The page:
Sometimes, even a practiced project manager gets tired of all the paperwork. Here are three tips for sorting out what's important to keep up on and maintaining an audit trail without going completely insane.
It's time I admitted something. I'm a project manager who hates paperwork. There, I said it. I hate paperwork. Work Breakdown Structures bore me to death. Earned value calculations induce almost instant narcoleptic episodes. And don't ask me over beer what I think of the absolute insanity we quaintly call “artifact generation and management”. The topic sends me into fits, especially when I'm in the middle of getting something done.
That last phrase points to the key issue. I have enough to do during the moment of execution coordinating people, process, and technology within the limits of the iron triangle. I spend all day on the phone, in people's cubes, and in one on one meetings to resolve issues. I get ahead of my team and try to knock down obstacles before they encounter them. I gather groups of people, most of whom I've never met, to make decisions on things no one really understand. That's the immediate job of project management and I like it.
However, immediate success does not translate into long term sustainability. Getting the product out the door has almost nothing to do with whether or not you know what you did, why you did it, and what you forgot to do six months down the road. This is even more true of project management than it is of coding and hacks; with a hack you have a particular solution whereas in project management all you have, really, is agreements between people about what seems important at a given moment. If we do not record those agreements they vanish when people's memory changes.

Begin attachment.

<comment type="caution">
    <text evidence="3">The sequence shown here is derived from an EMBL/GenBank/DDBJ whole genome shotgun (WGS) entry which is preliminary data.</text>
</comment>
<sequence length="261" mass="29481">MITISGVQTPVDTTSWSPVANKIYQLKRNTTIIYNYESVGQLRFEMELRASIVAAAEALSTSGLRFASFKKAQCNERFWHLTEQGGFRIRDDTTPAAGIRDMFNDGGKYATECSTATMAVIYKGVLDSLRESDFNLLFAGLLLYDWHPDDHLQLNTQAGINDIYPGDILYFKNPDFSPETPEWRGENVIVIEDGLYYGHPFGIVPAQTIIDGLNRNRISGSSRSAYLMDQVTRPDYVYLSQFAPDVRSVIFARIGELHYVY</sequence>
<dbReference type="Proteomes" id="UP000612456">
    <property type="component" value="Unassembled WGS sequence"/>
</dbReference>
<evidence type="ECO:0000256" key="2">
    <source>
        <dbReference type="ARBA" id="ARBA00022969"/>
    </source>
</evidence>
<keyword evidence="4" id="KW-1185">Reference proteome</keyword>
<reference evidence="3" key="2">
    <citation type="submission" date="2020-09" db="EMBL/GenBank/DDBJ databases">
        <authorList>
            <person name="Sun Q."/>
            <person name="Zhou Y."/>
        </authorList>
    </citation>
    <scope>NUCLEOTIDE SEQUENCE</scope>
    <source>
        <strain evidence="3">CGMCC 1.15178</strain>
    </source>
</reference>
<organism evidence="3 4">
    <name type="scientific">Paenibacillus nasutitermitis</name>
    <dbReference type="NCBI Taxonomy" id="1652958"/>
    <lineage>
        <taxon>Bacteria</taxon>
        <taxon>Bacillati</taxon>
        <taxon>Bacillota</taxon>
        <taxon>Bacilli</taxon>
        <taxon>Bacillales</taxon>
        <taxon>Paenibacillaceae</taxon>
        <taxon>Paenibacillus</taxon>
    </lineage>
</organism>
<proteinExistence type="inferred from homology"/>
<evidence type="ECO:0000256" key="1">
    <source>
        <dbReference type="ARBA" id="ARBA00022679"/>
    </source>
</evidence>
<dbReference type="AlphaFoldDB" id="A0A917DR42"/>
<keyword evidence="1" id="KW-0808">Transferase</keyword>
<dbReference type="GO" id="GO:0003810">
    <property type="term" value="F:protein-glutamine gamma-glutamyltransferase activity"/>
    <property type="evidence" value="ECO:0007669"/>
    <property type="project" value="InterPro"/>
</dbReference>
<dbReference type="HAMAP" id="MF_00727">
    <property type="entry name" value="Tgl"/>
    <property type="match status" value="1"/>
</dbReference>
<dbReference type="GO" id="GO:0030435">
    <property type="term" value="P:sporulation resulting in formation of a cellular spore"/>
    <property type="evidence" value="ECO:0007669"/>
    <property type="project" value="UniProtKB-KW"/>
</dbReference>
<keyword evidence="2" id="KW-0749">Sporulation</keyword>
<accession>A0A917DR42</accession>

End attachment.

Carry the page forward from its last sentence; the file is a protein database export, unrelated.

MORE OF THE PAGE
Great, more airy theory from the project whisperer. What, exactly, does hating paperwork but wanting to record the agreements we reach mean in practical terms? For me, it means three separate things:
I ask my project coordinator to help me keep a project diary. We sit down at a fixed time each day and rehash the day's events. It takes thirty minutes but helps to put everything into perspective. It forces me to organize me thoughts into a coherent narrative. It retouches on the day's events, so that we both know what's going on. It also creates a historical record of what transpired, so if a question comes up later we can go hunting for it rather than trying to remember.
I make sure each milestone has at least one useful supporting artifact. Not every phase, which seems to be the auditing trend, but every milestone. Every important achievement, every real gain, in project management comes as the result of painstaking negotiations. Failing to record those agreements in addition to acknowledging their success means the milestone itself becomes open to renegotiation.
I go over the final agreements with my project sponsors and business users at the end of the project. These final agreements include both what we did do and what we will try to do in the next release. In many cases, the second is more important than the first. It's easy for people to see what we did do, but promises tend to get inflated as the months pass and people start to think about how great the “next thing” will become.
Time to go see what negotiations the next week will bring. I'm sure they will look just as complex as this weeks did, from the outside at least. Somehow in the moment it all makes sense.